Open Access

Renewables in residential development: an integrated GIS-based multicriteria approach for decentralized micro-renewable energy production in new settlement development: a case study of the eastern metropolitan area of Cagliari, Sardinia, Italy

  • Claudia Palmas1Email author,
  • Emanuela Abis2,
  • Christina von Haaren1 and
  • Andrew Lovett3
Energy, Sustainability and Society20122:10

DOI: 10.1186/2192-0567-2-10

Received: 7 September 2011

Accepted: 3 July 2012

Published: 3 July 2012

Abstract

Background

In recent years, there has been an increasing interest in using micro-renewable energy sources. However, planning has not yet developed methodological approaches (1) for spatially optimizing residential development according to the different renewable energy potentials and (2) for integrating objectives of optimized energy efficiency with other environmental requirements and concerns. This study addresses these topics by firstly presenting a new concept for the regional planning.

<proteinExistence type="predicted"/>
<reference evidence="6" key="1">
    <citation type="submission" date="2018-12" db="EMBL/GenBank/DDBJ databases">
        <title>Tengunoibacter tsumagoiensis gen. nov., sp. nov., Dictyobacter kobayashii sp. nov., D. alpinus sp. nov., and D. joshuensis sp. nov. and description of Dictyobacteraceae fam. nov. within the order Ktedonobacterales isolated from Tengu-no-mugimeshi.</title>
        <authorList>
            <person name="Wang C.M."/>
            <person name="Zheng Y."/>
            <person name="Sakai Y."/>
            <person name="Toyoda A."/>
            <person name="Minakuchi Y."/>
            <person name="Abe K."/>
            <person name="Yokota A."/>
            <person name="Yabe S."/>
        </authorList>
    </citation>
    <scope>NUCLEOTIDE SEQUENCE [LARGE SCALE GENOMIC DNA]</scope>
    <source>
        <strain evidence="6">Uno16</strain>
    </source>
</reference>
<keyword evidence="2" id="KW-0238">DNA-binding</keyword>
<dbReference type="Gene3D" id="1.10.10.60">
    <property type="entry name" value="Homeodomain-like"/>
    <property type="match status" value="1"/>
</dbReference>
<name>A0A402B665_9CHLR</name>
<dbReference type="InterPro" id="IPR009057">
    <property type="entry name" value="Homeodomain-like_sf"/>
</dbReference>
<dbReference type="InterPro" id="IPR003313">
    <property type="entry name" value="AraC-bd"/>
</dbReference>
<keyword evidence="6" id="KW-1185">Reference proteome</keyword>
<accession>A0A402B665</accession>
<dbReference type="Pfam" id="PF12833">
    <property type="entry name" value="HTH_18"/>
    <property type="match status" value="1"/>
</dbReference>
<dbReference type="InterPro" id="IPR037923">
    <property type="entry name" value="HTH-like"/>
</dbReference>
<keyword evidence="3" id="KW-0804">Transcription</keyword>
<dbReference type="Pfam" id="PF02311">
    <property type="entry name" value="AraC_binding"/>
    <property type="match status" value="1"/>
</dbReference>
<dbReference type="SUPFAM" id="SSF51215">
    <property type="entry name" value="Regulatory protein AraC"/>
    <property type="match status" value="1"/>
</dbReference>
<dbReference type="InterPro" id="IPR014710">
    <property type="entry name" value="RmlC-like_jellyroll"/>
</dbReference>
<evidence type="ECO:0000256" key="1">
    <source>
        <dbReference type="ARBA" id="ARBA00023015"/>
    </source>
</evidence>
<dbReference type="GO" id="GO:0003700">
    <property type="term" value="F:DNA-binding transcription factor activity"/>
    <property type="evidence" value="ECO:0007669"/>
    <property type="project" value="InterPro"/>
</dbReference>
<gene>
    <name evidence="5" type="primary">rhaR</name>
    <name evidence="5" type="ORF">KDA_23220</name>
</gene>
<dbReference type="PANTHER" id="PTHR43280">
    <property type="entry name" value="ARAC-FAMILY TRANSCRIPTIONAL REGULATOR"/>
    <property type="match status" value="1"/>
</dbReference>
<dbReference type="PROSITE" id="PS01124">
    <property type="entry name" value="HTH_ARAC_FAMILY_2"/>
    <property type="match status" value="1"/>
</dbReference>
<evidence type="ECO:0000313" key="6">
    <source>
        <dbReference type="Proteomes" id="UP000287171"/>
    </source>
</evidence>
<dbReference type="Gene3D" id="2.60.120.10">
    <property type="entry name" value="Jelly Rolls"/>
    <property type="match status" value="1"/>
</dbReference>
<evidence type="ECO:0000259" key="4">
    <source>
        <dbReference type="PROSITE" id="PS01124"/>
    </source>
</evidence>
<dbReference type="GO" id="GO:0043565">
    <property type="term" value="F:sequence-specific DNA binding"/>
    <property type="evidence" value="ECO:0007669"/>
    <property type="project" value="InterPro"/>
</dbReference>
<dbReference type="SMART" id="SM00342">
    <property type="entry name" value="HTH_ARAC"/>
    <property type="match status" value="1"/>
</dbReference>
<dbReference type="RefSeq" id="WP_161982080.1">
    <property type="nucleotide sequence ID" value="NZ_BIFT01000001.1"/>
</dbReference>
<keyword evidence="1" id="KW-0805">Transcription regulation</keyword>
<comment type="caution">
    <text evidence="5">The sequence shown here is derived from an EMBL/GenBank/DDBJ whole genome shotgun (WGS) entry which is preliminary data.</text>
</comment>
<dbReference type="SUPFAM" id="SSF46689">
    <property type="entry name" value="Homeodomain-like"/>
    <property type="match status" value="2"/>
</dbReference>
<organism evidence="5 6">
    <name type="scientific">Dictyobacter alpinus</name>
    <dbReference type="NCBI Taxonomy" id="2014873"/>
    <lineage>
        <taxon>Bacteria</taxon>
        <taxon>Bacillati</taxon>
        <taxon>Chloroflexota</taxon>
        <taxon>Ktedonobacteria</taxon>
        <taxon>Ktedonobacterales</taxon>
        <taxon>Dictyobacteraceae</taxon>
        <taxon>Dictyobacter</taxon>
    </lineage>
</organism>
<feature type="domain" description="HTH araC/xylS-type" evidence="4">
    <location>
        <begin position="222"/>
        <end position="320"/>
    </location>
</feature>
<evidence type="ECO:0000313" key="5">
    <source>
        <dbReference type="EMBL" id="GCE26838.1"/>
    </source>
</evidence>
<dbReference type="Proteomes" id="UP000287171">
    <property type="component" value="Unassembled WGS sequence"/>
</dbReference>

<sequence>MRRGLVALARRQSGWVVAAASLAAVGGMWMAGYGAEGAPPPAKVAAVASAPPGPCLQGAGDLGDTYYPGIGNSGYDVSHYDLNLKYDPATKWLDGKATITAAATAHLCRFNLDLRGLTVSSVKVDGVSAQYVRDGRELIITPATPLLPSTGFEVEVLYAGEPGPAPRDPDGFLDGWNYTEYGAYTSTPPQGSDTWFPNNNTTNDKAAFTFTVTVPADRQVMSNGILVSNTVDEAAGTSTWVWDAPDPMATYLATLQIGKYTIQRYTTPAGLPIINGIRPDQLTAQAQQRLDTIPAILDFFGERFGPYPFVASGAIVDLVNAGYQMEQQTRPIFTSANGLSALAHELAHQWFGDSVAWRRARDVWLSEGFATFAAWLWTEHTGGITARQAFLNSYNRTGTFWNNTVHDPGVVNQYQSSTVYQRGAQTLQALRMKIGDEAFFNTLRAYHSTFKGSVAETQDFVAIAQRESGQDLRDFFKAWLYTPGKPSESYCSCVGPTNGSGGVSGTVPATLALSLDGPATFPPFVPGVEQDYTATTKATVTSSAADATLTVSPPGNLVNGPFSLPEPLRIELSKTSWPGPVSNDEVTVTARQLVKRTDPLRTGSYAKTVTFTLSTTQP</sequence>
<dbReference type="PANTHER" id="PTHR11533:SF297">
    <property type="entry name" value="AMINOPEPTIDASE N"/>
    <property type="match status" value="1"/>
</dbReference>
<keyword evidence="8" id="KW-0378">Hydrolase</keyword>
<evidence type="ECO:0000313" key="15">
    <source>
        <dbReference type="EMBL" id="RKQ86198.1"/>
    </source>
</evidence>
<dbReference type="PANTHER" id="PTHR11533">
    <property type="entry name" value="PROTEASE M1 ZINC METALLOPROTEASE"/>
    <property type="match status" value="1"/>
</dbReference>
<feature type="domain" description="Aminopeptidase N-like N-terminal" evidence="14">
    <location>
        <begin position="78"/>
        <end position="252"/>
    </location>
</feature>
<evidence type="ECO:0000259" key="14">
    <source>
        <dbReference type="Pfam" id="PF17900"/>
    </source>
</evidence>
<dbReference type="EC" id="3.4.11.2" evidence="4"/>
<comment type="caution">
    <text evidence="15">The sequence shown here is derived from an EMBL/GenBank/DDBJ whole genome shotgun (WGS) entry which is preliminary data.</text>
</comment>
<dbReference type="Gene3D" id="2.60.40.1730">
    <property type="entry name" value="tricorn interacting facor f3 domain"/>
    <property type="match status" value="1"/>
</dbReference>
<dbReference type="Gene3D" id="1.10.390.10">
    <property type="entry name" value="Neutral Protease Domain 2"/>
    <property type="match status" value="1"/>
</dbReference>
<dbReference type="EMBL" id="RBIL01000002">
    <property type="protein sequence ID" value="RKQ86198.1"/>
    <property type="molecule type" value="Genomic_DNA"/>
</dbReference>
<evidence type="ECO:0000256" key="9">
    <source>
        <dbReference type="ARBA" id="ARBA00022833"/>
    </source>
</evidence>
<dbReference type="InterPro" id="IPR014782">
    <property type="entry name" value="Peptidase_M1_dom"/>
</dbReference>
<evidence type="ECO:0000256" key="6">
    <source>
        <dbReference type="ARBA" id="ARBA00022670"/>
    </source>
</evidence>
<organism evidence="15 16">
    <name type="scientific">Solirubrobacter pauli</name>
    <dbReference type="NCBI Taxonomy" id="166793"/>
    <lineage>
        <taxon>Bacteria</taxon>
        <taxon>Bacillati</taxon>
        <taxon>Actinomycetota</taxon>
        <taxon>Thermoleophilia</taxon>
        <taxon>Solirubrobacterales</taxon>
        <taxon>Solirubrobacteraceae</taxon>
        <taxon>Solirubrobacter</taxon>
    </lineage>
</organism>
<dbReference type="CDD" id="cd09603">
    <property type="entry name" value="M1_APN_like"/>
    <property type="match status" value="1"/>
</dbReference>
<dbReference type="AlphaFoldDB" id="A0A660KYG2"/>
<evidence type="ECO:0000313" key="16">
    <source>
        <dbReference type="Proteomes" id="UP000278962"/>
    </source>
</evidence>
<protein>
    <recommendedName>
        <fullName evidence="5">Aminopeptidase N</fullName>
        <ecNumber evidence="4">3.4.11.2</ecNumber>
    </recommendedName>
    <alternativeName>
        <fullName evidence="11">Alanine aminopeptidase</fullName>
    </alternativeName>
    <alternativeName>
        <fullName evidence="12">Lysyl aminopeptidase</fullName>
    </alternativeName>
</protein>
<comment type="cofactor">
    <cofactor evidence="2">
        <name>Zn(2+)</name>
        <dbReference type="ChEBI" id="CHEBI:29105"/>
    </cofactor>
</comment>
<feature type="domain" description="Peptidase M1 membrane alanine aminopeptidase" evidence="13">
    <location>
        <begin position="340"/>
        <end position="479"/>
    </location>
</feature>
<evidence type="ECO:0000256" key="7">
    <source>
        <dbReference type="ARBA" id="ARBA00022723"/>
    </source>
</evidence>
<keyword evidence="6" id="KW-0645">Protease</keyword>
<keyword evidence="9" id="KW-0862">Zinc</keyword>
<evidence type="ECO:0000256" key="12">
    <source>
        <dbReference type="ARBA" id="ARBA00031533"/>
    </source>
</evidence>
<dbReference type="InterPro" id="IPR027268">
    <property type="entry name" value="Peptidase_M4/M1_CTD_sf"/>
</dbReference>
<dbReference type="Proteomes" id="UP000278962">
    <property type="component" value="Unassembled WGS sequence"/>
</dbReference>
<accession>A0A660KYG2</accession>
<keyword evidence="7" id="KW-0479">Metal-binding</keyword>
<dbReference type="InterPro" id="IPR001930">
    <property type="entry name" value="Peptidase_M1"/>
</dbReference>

Methods

The methodological approach for the evaluation of spatial variations in the available energy potential was based on the combination of existing methods adapted to the local scale and data availability. For assessing the bioenergy potential, a new method was developed. Other environmental criteria for deciding about sustainable locations were identified through a survey of more than 100 expert respondents. This survey involved pairwise comparisons of relevant factors, which were then translated into relative weights using the Analytical Hierarchy Process. Subsequently, these weights were applied to factor maps in a Geographical Information System using a weighted linear combination method.